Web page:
stockholders equity (deficit) in $K from 403,200 to (1,347,099)
total debt in $K from 1,935,618 to 3,354,317
stores from 4,056 to 4,832
net sales per store in $K from $1,525 to $1,675
think about it, per store sales have only increased by $150,000 over a 5 year period aprox. $30K per year or close to 2%.
Now lets look at the future. Over the next 12 months they need $ 1,038,291 to keep the lights on, that does not include neither new store capital requirements nor share repurchases.
Best case cash flow will be a but higher than 2011 of $ 1,291,538 on average they buy 6M shares per year,at current share price that would mean $1.9B, that ain't happening.
Some trivia, please name 5 publicly traded retailers with negative shareholder value, negative working capital and above 100% accounts payable to inventory. Maybe if these techniques were so good more corporations would follow them?
I would agree that if it were for AZO they would purchase the float down to 10M, after all how else will they grow their EPS? That said, the slight issue with that argument is they need money to buy shares, vendors are already financing their inventory (by about $300M). $3.5B in debt with $1.3B in cash flow. I am sure they'll figure out a way. Oh I know, Brazil!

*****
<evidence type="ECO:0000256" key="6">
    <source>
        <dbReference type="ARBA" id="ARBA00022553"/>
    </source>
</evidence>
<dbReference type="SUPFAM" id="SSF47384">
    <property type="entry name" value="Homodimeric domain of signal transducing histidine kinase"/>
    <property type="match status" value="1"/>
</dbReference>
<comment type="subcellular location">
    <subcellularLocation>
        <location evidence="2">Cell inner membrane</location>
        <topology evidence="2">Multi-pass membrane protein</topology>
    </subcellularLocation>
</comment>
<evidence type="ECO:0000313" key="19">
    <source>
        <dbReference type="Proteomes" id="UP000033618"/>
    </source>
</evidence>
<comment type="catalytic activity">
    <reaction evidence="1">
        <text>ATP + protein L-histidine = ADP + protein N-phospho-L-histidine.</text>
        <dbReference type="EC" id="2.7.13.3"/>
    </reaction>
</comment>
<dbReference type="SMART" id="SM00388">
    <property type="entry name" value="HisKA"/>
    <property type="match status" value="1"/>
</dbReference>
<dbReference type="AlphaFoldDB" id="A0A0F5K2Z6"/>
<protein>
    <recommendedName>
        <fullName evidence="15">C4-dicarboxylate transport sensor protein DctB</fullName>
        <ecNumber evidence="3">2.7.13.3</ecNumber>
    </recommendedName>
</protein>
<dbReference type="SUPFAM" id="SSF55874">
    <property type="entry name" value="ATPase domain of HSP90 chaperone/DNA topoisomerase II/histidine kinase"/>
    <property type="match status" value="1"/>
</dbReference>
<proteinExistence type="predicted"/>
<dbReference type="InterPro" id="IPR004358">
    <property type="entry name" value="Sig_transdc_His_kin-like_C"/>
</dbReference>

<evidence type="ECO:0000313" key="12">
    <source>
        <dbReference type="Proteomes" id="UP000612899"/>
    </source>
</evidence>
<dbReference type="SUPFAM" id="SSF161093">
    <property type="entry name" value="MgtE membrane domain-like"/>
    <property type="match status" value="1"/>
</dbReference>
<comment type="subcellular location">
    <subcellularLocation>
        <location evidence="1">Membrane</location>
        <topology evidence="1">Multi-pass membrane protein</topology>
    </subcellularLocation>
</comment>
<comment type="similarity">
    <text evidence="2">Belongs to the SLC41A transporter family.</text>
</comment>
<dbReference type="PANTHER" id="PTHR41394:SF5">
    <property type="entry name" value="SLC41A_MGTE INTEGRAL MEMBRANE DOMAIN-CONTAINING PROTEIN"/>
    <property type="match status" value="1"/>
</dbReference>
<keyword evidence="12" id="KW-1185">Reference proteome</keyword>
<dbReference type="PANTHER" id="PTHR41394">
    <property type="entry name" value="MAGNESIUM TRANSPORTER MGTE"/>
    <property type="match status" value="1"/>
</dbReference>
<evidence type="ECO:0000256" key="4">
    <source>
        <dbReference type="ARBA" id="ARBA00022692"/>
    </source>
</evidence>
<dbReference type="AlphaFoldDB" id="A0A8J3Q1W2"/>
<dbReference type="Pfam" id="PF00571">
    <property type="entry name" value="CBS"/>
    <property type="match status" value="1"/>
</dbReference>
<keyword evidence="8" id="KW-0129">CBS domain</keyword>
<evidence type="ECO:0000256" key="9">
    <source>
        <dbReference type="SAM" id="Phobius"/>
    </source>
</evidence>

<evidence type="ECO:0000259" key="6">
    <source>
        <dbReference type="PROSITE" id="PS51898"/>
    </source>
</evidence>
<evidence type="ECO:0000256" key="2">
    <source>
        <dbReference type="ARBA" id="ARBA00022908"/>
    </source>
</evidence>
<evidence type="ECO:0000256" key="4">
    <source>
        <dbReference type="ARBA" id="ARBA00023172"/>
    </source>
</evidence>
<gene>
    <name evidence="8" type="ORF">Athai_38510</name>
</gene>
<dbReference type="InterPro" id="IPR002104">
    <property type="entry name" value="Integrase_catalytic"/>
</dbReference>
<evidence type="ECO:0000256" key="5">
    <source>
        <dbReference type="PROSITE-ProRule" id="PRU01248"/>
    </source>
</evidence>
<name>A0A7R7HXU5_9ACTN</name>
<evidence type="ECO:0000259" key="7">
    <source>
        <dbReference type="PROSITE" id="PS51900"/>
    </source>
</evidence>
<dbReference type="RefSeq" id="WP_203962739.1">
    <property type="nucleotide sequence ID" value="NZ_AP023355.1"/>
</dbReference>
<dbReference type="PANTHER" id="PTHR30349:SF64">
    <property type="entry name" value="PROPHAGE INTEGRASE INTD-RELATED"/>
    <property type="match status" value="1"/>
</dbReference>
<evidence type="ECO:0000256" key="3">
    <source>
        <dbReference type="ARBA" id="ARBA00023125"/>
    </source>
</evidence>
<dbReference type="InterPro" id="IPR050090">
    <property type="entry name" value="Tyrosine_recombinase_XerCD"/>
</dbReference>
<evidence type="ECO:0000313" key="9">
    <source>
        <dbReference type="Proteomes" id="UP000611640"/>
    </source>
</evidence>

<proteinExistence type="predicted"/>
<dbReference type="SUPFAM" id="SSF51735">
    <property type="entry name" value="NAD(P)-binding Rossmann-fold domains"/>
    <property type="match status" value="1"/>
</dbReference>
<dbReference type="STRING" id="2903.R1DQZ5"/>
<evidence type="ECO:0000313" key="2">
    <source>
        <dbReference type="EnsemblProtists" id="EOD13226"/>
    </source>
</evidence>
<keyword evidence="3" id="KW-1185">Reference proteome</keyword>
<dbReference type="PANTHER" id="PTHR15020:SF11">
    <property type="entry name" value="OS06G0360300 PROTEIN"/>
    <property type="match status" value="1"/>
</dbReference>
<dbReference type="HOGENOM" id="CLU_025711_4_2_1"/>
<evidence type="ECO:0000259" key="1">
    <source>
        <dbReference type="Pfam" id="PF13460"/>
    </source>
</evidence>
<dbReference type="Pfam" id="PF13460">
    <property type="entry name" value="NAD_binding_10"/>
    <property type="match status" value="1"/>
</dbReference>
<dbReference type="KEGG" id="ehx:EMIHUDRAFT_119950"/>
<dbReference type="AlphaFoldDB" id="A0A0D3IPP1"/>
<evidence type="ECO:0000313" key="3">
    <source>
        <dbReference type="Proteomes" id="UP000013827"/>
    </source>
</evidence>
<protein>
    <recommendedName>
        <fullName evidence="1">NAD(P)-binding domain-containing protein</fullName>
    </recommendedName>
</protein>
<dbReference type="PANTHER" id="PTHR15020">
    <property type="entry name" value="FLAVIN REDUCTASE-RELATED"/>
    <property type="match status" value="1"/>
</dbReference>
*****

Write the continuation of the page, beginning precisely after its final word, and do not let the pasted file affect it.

I am not making a case, simply stating the facts. At some point the company had positive shareholder equity, a below 100% ap/inv, less than $2B in deby and they didn't have 4,800 stores to maintain. Just because the ponzi hasn't blown up, it doesn't mean its correct, ask maybe you can interview Madoff in jail to ask how long he kept that story going. But then again, they'll spin the story and go for international growth, only issue with that is you need money, so they'll issue convetible debt at great rates to ESL? Don't know, but current US expansion and share repurchasing can't be sustained absent top line growth in my humble opinion.